I’m not sure how I feel about gift-giving on Mother’s Day. I mean, my mom’s been dead quite a few years now, and my kids are growing up and can pretty much navigate the Mother’s Day gift waters without my assistance. How do you handle Mother’s Day gifting when it comes to your wife? Do you buy a gift or treat her to a nice meal out, or both? She’s not your mom, which is what the holiday is all about, right? Still, she is the mother of your children, and I suppose I expect the same from her on Father’s Day.
I’m a pretty standard wifely gift-giver on Mother’s Day: roses, truffles (when she hasn’t told me NOT to buy her sweets), and usually dinner out somewhere before or after as Mother’s Day brunches are about as attractive to me as crowding into a restaurant on Valentine’s Day or jamming into a bar on St. Patrick’s Day. In other words, not very.
But, this year, I decided to go all-in. I spent about two hours scouring the web for interesting, different, and unique gifts that couldn’t easily be replicated, and yet, wouldn’t break the bank. I had some hits and misses, mainly hits, and what follows is a list of what I think my wife will enjoy. I’m not advocating, just speculating, or more accurately, making a series of educated guesses.
No. 1 on my list of internet finds: the Blendtec Designer Series blender. My wife loves her KitchenAid, but it’s so big, clunky and heavy that she needs me to lift it out of the pantry and put it back when she’s done with it. The Blendtec is smaller, lighter and designed to handle smaller, non-baking- related jobs my wife might use her Kitchenaid for. Better yet, she can get it in and out on her own! Yay me!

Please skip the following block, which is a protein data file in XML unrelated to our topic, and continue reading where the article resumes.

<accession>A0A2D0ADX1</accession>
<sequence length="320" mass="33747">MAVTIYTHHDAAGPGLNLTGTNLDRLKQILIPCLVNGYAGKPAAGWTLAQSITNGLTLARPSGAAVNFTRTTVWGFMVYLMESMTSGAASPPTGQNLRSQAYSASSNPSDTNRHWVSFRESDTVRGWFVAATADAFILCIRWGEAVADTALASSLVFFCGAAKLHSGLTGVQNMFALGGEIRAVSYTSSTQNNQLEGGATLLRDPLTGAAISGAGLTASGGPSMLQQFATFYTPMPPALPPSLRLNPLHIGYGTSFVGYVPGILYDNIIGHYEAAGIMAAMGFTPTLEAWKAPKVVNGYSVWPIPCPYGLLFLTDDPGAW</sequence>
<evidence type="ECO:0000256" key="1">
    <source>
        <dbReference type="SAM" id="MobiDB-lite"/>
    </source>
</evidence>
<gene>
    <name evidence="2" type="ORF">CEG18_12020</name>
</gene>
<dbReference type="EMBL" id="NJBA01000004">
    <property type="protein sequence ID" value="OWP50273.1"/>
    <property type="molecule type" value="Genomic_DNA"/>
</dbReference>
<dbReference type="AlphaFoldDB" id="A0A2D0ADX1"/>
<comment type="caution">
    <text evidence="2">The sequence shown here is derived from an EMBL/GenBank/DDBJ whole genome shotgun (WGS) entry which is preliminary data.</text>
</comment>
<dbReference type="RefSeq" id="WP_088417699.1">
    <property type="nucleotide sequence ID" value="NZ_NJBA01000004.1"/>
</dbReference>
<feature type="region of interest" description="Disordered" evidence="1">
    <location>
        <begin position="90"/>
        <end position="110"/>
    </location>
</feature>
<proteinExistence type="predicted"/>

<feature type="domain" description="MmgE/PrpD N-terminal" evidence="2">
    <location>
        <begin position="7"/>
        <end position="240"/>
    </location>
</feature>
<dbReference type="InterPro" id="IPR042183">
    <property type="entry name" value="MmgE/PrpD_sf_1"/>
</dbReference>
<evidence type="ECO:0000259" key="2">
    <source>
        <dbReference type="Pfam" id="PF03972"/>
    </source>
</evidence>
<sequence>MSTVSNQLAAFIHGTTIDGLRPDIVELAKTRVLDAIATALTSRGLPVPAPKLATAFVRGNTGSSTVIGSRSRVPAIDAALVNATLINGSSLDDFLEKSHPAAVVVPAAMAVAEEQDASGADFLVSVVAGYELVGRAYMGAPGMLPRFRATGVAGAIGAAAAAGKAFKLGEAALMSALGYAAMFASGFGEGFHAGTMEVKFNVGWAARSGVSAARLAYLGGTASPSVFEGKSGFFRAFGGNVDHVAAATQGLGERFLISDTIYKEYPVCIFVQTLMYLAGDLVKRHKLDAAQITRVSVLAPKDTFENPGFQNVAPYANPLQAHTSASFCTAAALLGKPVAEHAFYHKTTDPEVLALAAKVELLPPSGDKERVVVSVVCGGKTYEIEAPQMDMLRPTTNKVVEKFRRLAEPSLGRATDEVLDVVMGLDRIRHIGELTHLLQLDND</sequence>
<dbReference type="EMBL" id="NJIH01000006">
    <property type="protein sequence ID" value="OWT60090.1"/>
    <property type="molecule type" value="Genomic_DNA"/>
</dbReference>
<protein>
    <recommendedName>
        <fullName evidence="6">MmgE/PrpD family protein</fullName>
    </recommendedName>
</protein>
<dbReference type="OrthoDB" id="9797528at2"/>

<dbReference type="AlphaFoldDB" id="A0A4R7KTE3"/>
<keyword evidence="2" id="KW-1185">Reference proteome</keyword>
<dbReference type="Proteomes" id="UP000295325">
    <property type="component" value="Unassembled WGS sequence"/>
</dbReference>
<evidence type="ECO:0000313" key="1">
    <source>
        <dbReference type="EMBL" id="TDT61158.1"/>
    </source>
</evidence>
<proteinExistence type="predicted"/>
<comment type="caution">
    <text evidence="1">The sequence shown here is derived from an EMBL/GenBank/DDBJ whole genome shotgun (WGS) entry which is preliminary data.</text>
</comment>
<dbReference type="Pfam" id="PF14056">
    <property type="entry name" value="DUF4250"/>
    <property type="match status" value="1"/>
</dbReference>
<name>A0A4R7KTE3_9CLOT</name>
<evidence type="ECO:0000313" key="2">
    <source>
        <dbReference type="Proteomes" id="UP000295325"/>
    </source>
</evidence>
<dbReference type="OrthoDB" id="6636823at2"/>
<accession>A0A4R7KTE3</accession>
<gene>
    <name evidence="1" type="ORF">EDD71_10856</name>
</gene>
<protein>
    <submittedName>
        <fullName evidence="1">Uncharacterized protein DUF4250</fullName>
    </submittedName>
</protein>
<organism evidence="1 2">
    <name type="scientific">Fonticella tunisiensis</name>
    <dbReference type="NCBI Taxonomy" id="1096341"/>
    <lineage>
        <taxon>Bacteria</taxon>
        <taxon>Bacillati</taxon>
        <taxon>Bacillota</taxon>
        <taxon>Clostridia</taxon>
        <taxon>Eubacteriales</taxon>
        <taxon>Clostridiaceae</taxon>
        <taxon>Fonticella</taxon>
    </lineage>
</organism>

I also looked at a ton of candles online, and by a ton, I mean, quite a few. My wife loves candles: seasonal, scented ,tall and thin, short and squat — doesn’t matter. I settled on something a little out of the ordinary called Prosperity Candle.
The company’s tag line is “gifts that change lives.” Intrigued, I read on, learning that prosperity candles are ethnically made and come gift-boxed with the story of the woman who crafted them. I’m a softy for these kinds of things, so of course I bit, and I’m glad I did. Our candle came from Moo Kho, a woman originally from Thailand, who spent much of her life in a refugee camp outside Burma. She arrived in the United States with her husband and young daughter in 2008. She currently lives in Springfield, Massachusetts with her family, which now includes twin daugters in addition to her first daughter. The story’s awesome, and you know what, so is the candle. I’d buy another one in a heartbeat!
One last gift (I told you I went all-in this year) was jewelry.
You can’t go wrong with jewelry, right? Turns out, I was right, at least in this case. You can’t imagine how much jewelry there is in cyberspace. Just do a search one day and you’ll see what I mean.
I landed on an offering from Limbo Jewelry Design out of Austin, Texas. Any city that promotes bumper stickers reading “Keep Austin Weird” must have a lot of creative people living in it, so I figured Limbo Jewelry likely featured some of those folks. I hit a home run on this one. I selected the Lotus Mixed Medium Earrings in Sterling Silver and 14KT Gold Fill. They’re beautiful, unique, and just the right size for my wife’s delicate lobes.
So, there you have it — three gifts for the love of my life and the mother of my children. Does this mean I’m off the hook for the flowers, truffles, and nice meal out? Who am I kidding.
Dave Eckert is the producer and host of “Culinary Travels With Dave Eckert,” which aired on PBS-TV and Wealth TV for 12 seasons, or nearly 300 half-hour episodes produced on six continents. Eckert is also an avid wine collector and aficionado, having amassed a personal wine cellar of some 2,000 bottles.